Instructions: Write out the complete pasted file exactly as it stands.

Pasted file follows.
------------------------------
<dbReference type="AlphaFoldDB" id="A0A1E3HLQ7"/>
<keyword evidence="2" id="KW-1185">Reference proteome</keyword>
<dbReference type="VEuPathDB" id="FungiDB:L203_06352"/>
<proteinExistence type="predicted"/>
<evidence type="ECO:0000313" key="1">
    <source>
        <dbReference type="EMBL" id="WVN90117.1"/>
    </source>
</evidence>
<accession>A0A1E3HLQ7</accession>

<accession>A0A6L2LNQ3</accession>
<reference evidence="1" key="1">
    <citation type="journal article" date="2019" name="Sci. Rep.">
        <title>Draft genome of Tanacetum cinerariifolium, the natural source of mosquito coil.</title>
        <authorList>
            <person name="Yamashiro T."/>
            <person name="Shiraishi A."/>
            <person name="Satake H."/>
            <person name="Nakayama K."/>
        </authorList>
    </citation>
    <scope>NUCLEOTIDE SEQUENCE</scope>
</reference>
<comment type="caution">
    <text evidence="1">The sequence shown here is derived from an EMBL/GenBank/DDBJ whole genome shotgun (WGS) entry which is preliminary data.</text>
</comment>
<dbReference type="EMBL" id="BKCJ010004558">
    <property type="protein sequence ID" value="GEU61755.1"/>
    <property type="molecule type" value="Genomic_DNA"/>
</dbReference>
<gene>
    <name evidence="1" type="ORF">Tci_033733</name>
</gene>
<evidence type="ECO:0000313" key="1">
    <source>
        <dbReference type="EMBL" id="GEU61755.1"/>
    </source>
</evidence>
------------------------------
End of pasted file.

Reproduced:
<dbReference type="AlphaFoldDB" id="A0A1E3HLQ7"/>
<keyword evidence="2" id="KW-1185">Reference proteome</keyword>
<dbReference type="VEuPathDB" id="FungiDB:L203_06352"/>
<proteinExistence type="predicted"/>
<evidence type="ECO:0000313" key="1">
    <source>
        <dbReference type="EMBL" id="WVN90117.1"/>
    </source>
</evidence>
<accession>A0A1E3HLQ7</accession>

<accession>A0A6L2LNQ3</accession>
<reference evidence="1" key="1">
    <citation type="journal article" date="2019" name="Sci. Rep.">
        <title>Draft genome of Tanacetum cinerariifolium, the natural source of mosquito coil.</title>
        <authorList>
            <person name="Yamashiro T."/>
            <person name="Shiraishi A."/>
            <person name="Satake H."/>
            <person name="Nakayama K."/>
        </authorList>
    </citation>
    <scope>NUCLEOTIDE SEQUENCE</scope>
</reference>
<comment type="caution">
    <text evidence="1">The sequence shown here is derived from an EMBL/GenBank/DDBJ whole genome shotgun (WGS) entry which is preliminary data.</text>
</comment>
<dbReference type="EMBL" id="BKCJ010004558">
    <property type="protein sequence ID" value="GEU61755.1"/>
    <property type="molecule type" value="Genomic_DNA"/>
</dbReference>
<gene>
    <name evidence="1" type="ORF">Tci_033733</name>
</gene>
<evidence type="ECO:0000313" key="1">
    <source>
        <dbReference type="EMBL" id="GEU61755.1"/>
    </source>
</evidence>